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Revoslot Quality Issues

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  • #61
    For races with track calls my HO club imposes a limit on how many offs a driver can have before he is out of the race. The number of offs is based on the length of the race, for a typical 12 minute race that would be seven offs. The offs would include getting nerfed or getting involved in someone else's incident. Usually new racers learn to drive more carefully, if not at least they are no longer going the be a problem for the other drivers.


    • #62
      Pretty draconian. Somebody drives a few hours to end up racing only a few laps isn't going to inspire anyone to get better. I can see parking someone if they have an excessive number of offs in a heat, but they should be allowed to join the next heat. You can't improve if you're not driving.


      • #63
        If anyone is driving a few hours to get to a race, then I'd suggest they look for closer venues, or make their own. ;-)

        But why wouldn't that be even more encouragement to keep it in the slot? They presumably know the rules before making such a trek, and so should know that crashing a lot will just result in less track time... never mind not getting any better at actually driving.

        EMSA races crash and burn. You only get one more chance in a two minute heat when we pause at 1 minute and put any crashers back on. Crash again, and you're out. It's rare, but sometimes a driver having a bad heat will only get one or two laps in the entire two minutes because s/he crashed in their first lap for each minute.

        SLOW DOWN. To finish first, you must first finish!
        Even some of the best racers will back off a little when their judgement is that getting a few more laps will be more beneficial than getting or staying ahead of some hot-shot who drives faster than he can without crashing.


        • #64
          With Crash and Burn, you're done for a heat, not the whole race. Some people don't have the space or $$$ to build there own. It's pretty rare not to see someone improve with help and guidance. Also, separating experienced drivers from novices can help. The experienced drivers get a clean race and the novice drivers are able to improve while competing against people of like skill.


          • #65
            Ah, I mis-read his post, then. Being kicked completely out of the race for about one off per two minutes is pretty harsh. That said, I'd be even more careful to stay on, especially after the 6th off. ;-) I'd be letting people pass me all over the place, just to avoid getting nerfed.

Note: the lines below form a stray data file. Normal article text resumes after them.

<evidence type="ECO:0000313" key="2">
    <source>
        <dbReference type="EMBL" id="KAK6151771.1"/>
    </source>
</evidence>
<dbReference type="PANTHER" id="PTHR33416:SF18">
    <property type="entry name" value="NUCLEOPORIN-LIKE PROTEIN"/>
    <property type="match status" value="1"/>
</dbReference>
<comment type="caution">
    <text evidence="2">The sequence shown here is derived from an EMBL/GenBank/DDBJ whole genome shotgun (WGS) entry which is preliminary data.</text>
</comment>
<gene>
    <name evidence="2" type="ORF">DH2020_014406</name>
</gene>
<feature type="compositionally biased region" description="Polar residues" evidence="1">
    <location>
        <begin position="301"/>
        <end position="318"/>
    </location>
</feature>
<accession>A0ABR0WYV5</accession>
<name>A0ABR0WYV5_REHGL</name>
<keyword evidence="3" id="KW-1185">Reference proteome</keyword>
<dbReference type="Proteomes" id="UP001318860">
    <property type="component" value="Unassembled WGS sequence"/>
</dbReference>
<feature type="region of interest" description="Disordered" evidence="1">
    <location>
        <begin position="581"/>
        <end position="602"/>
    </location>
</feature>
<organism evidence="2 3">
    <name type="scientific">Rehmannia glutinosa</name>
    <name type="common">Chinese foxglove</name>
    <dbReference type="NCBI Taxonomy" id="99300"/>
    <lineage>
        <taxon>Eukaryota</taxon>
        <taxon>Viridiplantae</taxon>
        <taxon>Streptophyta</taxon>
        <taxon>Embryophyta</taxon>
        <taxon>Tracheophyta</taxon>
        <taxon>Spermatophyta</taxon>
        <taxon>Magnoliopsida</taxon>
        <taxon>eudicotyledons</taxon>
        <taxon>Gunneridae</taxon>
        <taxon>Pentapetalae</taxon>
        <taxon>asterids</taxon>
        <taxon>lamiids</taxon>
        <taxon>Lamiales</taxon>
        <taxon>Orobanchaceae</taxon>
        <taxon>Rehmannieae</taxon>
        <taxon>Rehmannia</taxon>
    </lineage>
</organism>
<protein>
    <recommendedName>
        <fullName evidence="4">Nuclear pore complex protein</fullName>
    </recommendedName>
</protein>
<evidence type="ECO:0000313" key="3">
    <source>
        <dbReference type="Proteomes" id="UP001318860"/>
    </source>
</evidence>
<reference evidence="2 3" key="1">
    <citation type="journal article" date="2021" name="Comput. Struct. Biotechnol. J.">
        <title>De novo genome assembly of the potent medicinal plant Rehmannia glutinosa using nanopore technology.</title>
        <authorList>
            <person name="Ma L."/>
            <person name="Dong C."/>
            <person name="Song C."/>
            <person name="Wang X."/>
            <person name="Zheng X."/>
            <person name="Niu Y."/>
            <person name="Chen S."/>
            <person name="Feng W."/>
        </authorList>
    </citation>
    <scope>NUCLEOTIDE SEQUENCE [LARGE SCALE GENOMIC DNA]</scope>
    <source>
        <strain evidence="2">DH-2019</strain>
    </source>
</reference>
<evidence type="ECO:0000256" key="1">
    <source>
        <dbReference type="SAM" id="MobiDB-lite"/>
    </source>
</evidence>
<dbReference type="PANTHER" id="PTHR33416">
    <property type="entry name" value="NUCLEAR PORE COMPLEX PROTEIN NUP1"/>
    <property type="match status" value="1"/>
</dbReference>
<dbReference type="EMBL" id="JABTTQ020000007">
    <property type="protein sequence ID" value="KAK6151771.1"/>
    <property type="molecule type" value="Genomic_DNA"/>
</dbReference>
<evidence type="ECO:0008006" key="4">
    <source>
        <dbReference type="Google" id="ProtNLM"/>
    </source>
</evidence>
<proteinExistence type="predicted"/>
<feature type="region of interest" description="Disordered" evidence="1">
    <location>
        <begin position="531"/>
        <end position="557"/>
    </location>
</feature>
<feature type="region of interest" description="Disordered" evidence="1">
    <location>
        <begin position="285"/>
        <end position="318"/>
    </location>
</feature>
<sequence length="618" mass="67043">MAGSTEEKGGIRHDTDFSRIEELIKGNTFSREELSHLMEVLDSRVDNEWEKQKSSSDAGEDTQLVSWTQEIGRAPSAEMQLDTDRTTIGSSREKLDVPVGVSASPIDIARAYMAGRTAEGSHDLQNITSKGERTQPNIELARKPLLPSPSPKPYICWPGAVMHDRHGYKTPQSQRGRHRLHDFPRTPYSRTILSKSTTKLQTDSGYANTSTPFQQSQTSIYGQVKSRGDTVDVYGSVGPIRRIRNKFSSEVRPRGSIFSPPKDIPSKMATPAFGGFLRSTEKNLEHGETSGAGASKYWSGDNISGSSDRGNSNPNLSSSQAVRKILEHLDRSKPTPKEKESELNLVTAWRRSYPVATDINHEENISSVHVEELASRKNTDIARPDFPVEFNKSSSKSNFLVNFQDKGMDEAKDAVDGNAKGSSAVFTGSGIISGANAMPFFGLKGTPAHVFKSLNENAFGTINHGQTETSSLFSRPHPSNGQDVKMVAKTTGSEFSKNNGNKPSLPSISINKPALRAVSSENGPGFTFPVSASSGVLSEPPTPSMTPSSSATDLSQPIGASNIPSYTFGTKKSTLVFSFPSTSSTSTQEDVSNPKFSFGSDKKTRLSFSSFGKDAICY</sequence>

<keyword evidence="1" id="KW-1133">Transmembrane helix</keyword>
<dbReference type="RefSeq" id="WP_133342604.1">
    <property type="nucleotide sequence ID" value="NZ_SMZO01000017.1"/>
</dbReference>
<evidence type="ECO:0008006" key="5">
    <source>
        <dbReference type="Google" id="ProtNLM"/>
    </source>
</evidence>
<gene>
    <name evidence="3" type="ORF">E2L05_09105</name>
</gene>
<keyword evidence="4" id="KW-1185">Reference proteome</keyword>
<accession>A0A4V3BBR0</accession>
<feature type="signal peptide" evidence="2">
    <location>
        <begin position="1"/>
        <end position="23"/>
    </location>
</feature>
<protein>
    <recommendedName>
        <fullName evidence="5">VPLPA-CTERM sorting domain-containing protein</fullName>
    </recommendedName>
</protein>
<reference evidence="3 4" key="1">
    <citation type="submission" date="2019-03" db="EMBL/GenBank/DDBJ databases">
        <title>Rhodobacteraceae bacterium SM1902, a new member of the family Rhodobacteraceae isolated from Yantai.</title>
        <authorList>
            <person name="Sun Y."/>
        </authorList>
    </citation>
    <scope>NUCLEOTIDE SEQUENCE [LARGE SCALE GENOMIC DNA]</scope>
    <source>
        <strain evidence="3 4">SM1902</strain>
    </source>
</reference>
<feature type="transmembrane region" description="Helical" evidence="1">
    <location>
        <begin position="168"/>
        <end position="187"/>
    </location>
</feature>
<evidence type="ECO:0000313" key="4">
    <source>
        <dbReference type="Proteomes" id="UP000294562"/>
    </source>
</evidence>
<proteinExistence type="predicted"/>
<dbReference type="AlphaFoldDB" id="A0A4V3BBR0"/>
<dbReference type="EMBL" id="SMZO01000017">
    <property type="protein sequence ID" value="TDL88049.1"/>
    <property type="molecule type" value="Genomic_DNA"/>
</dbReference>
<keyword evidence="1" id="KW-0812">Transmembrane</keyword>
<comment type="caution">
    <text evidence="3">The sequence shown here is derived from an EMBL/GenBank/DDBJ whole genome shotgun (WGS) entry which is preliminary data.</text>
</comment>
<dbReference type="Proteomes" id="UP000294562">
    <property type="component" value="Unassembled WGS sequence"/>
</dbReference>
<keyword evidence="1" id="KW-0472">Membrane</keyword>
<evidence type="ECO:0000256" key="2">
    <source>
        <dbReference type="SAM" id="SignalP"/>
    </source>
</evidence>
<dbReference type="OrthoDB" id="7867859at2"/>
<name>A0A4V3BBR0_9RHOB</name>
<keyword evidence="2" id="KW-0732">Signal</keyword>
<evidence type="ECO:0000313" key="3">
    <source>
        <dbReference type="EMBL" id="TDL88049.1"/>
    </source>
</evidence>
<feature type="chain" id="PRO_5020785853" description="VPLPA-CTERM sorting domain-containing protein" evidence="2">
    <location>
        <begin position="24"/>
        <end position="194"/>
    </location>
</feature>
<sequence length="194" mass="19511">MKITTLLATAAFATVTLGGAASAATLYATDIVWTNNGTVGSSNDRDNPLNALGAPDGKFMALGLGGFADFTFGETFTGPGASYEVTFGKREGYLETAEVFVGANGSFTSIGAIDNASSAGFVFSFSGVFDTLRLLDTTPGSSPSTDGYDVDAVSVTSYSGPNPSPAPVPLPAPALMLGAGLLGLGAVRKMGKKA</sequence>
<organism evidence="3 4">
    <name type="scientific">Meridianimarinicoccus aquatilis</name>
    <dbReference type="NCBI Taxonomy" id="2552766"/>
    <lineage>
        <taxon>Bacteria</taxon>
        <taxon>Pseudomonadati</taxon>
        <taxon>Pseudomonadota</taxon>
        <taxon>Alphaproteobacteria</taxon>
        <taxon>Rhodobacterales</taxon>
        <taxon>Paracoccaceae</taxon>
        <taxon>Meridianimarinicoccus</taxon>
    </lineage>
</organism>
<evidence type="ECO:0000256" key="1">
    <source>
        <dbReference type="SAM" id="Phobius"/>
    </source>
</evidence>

I agree that it's nice to split up the racers according to skill, but not always practical, either, especially for small groups. EMSA isn't a large group, really. 10 racers on a good night. We also run multiple rounds of the series race, so usually each person gets 12 heats (one on each lane, three times).

            With DRAWW, my digital club, we race with track calls and stiff penalties for crashing, which are served through pit lane options such as stop and go, or damage repair, on top of the delay from when they crashed to when the track call kicks in, so they lose a good amount of lap length to start with.


            • #66
              When I raced 1/12th R/C cars we did three qually races and a final each. We put all the top drivers in the 'A' heats, the next best in the 'B' and so on. The loser of each combined heat dropped into the next heat whilst the winners went up one. It wasn't fair to have a noob wrecking the better guys cars through lack of control, it worked fantastically and when I started racing Slot cars in 2015 I couldn't understand why noobs went in with the top guys with the inevitable deslot-crash-deslot-crash-deslot-crash.
              When setting up heats I've been seeding the heats to keep the two extremes of driving ability apart with the added bonuses that the slower drivers don't have to keep slowing down every few laps to be lapped again and again and again whilst being more competitive themselves against other slower drivers so they get to experience racing someone instead of keeping out of the way.